Looking over my blog posts I felt I needed some more dessert recipes, especially cake recipes. It is always good to collect dessert recipes ranging from easy to more challenging that you feel comfortable with. To add to my collection, I set out to publish a post for a yellow cake with chocolate ganache recipe today, but things did not work out as planned.
It all started when I made a cake from a recipe from Joanne Chang’s Baking with Less Sugar. Baking with less sugar is a goal of mine and a personal passion for Joanne Chang because her husband does not tolerate sugar well. I found, with this recipe, that just because there is less refined sugar does not mean it is low in fat. Quite the contrary.
Her cake was lovely, but the ganache frosting was an epic fail. Ganache is sometimes temperamental depending on the type of chocolate one uses. From my experience ganache sets easily by cooling it on the counter. This time something was off. Everything was fine until I put the ganache in the refrigerator as directed to set the ganache. This was the catalyst that turned everything upside down. The ganache hardened so much I could not penetrate the surface with a spoon. Almost as hard as a bar of chocolate. I whipped it with my hand-held mixer and it looked like seized chocolate mixed with over-whipped cream. It was awful.
Ughhh! I blame it on the butter. Immediately I made a second batch of ganache, without refrigerating it, and finished frosting the cake. Unfortunately, I did not love it. The ganache was very bitter, and I did not love the texture. Also, after a couple of hours the cake dried out.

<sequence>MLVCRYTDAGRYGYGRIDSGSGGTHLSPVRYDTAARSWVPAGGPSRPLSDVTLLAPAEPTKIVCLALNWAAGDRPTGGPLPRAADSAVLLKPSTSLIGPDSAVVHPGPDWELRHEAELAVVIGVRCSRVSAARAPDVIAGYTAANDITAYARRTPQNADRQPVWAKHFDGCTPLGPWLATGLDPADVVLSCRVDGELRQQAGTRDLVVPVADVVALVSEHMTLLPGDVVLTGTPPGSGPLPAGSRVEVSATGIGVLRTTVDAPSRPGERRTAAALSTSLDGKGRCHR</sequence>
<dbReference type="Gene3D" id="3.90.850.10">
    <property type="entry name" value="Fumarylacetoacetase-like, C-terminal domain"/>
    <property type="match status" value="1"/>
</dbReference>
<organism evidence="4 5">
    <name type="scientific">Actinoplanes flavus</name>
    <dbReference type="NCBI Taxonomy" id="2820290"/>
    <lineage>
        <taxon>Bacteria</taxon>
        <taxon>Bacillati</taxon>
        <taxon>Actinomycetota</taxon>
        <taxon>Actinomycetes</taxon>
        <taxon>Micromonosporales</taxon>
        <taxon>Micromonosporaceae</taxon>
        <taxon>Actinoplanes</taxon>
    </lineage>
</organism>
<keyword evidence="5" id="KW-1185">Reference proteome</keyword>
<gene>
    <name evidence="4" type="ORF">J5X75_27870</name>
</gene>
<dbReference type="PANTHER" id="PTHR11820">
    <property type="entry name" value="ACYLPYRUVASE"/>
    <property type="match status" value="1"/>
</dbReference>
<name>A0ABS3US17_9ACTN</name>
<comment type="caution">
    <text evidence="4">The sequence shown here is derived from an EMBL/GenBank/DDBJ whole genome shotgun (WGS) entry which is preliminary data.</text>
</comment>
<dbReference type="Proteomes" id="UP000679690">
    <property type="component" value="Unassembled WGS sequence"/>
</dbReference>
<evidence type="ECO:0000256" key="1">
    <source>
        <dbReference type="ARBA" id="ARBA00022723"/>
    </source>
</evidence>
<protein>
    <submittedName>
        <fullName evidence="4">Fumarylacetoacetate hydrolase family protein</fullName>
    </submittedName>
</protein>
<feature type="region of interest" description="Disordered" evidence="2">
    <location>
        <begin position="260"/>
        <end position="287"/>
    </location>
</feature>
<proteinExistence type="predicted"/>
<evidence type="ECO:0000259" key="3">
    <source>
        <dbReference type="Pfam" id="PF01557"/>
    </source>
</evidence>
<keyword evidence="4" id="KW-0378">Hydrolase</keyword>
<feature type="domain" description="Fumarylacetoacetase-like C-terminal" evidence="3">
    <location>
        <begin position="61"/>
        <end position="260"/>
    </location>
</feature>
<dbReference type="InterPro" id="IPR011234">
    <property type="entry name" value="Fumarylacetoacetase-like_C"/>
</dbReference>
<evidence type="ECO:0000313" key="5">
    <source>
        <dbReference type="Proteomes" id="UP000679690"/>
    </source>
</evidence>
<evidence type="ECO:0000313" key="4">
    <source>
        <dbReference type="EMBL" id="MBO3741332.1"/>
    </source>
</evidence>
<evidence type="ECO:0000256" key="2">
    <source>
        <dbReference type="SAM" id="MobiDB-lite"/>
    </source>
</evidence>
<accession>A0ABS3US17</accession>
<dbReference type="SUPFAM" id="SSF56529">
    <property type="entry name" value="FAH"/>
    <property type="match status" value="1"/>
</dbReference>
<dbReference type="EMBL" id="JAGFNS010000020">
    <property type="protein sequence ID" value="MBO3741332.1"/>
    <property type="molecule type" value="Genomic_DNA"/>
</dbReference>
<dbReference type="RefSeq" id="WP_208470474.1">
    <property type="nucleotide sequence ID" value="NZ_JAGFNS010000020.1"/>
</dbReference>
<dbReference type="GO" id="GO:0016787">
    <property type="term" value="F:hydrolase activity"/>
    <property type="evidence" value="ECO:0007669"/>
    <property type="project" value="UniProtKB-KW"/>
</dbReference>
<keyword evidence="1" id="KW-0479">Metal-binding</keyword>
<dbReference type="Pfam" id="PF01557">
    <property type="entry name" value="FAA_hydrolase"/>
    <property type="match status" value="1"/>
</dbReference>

Instead of coming up with a new layer cake recipe, I decided to put together a post with links to some of my dessert recipes. Also included are a couple of links to dessert recipes from other websites. Everything in one place for easy access.
The spring is a time of celebration whether for graduations, new beginnings, and major life events. Make your celebrations special by making a homemade dessert. Here is a collection ranging from quick and easy to involved. All are tested and delicious.
Dessert Recipes for Cake
Nifty Cake made with a sponge cake and whipped cream frosting with fresh fruit. I used to make this for my Dad’s birthday cake in July. Berries are available now, although not quite in season in my area, so instead of peaches, make the cake with strawberries and or blue berries. It is a cake version of strawberry shortcake and always a crowd pleaser.
If you want a gluten free cake, I have a Gluten Free Nifty Cake made with gluten free oat flour instead of all-purpose flour.
For a special occasion, like for a bridal shower, birthday or graduation, this recipe for Pink Champagne Cake is lovely. My recipe differs from the traditional recipe because I made it with an Italian buttercream not with the traditional American buttercream. Pink champagne cake has a subtle strawberry and champagne flavor that grows on you. I love this cake and can’t wait for a special occasion to make it again. Then again, why wait? My recipe is adapted from the cookbook American Cake by Anne Byrn.
Chocolate Stout Cake is a delicious chocolate cake made with chocolate chili stout. You won’t necessarily taste the stout, but it makes the chocolate more enhanced. The white chocolate cream cheese frosting is to die for especially with the chocolate stout glaze.
If a simple chocolate cake is what you are looking for, an old standby for me is Decadent Chocolate Cake by the Silver Palate.
This recipe from Fine Cooking is the one I should have published today because I have made it on several occasions. Four Layer Cake with Chocolate Buttercream. This cake is a yellow cake with raspberry jam and chocolate buttercream frosting. It is very impressive looking even though it is made with your basic cake components. You will have to click-through a couple of links to the yellow cake and chocolate buttercream frosting.